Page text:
No two strokes are alike - the damage from each stroke leaves its own unique signature on a person's brain and behaviour. The current project will investigate how different types of stroke affect a person's long term recovery or deterioration
The European Stroke Organisation Conference (ESOC) 2018 is currently on from 16-18 May in Gothenburg, Sweden. The first day of ESOC included some truly inspiring scientific sessions, including the WAKE-UP trial, RIGHT-2 trial and CROMIS-2 trials.
Postgraduate fellowship: What is the impact of damaged thinking ability caused by a spontaneous bleed in the brain?
Published in the journal Age and Ageing, a new systematic review of the current research suggests that anticoagulant drugs may have cognitive benefit for those with AF (atrial fibrillation).
The National Institute of Clinical Excellence (NICE) are currently welcoming applications from people who would like to join the groups that develop Quality Standards.
The aim of this programme is to develop and test a new care pathway for paramedics to recognise the patients who are likely to have a large artery blockage, so that this group can be taken directly to the thrombectomy hospital.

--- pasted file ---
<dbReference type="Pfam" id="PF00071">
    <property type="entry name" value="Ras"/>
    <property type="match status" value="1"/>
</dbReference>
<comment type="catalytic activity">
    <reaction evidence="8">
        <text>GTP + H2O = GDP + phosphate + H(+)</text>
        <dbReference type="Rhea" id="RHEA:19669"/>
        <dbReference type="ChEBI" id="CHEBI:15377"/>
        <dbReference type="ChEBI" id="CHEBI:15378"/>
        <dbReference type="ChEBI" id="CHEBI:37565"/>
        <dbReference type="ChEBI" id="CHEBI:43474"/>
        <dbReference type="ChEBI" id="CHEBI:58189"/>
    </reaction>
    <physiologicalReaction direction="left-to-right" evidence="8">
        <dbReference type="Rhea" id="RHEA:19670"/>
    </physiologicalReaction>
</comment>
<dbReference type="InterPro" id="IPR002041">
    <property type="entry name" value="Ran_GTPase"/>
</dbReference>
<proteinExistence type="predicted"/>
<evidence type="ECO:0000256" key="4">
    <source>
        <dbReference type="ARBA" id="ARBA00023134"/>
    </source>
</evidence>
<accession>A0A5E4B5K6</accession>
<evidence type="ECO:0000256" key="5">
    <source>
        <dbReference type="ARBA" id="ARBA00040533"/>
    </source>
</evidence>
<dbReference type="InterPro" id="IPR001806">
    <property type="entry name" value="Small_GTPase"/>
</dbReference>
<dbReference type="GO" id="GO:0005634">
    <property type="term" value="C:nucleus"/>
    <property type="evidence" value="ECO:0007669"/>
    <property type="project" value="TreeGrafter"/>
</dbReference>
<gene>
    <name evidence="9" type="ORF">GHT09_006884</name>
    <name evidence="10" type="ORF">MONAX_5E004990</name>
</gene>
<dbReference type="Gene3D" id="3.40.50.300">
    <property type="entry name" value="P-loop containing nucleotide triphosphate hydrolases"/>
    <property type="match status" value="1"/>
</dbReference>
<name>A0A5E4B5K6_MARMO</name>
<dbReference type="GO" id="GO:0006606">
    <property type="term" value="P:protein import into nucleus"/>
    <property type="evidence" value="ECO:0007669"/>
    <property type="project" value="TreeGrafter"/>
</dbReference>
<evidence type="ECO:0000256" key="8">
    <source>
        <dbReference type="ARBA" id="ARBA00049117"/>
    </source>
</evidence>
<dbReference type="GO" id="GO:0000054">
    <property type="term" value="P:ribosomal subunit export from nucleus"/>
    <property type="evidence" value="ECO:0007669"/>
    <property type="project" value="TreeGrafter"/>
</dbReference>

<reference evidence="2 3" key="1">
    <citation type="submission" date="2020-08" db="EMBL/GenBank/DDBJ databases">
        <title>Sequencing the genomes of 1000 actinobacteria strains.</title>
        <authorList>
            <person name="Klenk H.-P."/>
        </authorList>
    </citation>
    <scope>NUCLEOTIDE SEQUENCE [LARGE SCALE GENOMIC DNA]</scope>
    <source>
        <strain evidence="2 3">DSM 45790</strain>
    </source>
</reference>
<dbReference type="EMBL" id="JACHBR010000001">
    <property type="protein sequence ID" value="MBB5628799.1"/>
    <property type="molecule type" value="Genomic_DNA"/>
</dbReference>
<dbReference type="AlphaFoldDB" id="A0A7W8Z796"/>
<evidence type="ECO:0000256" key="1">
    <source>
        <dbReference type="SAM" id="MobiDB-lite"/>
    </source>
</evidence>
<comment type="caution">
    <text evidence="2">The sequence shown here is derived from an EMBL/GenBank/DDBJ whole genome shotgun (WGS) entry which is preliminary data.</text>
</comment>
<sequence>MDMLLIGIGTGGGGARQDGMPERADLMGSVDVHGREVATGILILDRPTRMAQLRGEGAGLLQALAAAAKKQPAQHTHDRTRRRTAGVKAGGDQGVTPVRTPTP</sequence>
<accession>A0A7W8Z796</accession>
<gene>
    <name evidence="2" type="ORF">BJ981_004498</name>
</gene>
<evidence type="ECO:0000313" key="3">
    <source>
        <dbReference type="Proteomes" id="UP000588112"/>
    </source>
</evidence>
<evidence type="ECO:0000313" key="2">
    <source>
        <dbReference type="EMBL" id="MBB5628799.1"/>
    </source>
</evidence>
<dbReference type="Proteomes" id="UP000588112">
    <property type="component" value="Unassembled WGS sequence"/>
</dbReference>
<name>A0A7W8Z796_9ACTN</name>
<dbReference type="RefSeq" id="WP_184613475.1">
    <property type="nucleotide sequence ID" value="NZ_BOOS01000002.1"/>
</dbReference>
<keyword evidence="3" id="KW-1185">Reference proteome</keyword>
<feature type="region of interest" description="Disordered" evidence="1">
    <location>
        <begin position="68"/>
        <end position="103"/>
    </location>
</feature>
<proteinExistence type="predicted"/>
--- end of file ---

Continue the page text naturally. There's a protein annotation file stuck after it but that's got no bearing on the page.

Currently, a drug called alteplase is used in thrombolysis, but the researchers think that another drug, called tenecteplase, may be more effective than alteplase.
A panel of independent experts has decided that alteplase, a clot-busting drug often used to treat strokes is safe and effective under current guidelines.
This study will test arm training to encourage a functionally useful contribution to recovery from the side of the brain unaffected by stroke (the 'non-stroke hemisphere'), and whether this is only possible early after stroke.